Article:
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COVID-19 Update: We are working and here to help. The probate courts are open and we are continuing to file cases. Please email Attorney Nicole Morris at  if you have questions. Stay safe, we will get through this stronger together.

COVID-19 Update: We are working and here to help. The probate courts are open and we are continuing to file cases. Please email Attorney Nicole Morris at [email protected] if you have questions. Stay safe, we will get through this stronger together.

A probate overview and assets that may or may not pass through

On Behalf of | Apr 22, 2021 | trust & probate administration

You may have had some experience with probate, perhaps as a beneficiary or even someone who has served as a personal representative.

If not, the probate process may seem confusing at best. What is the process and what happens regarding a decedent’s assets?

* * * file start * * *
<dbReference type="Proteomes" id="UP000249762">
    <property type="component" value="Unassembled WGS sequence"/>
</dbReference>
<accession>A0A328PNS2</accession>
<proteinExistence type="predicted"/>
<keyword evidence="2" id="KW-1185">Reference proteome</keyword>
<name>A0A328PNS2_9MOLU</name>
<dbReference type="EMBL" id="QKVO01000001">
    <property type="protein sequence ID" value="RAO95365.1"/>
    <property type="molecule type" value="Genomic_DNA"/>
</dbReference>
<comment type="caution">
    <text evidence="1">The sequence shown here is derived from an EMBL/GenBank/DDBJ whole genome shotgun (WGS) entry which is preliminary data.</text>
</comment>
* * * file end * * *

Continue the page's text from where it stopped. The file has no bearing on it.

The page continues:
About the process

The purpose of the probate process is to settle the estate of a deceased person according to the instructions in his or her will. The estate consists of the assets held in the name of the deceased at the time of death. The will names the executor in charge of winding up the decedent’s affairs and distributing the assets to beneficiaries.

Not subject to probate

Usually accounts with named beneficiaries such as an IRA or 401(k) will not be subject to probate. The funds in those accounts will go directly to the persons named. The same holds true for investment accounts with transfer on death or TOD designations. Assets placed in trusts and insurance policy proceeds avoid probate as well.

Subject to probate

Assets that must go through probate include cash accounts, personal property including items of value, real estate, assets held as tenants in common and accounts that are missing named beneficiaries.

Delays and costs

The probate process can take months and, in some cases, one to two years. The distribution of assets is therefore delayed as opposed to the transfer of funds in accounts with named beneficiaries. Costs depend upon the size and complexity of the process and may include court fees, account fees, appraisal and valuation fees. An executor will normally communicate with beneficiaries at intervals to keep everyone updated on probate progress.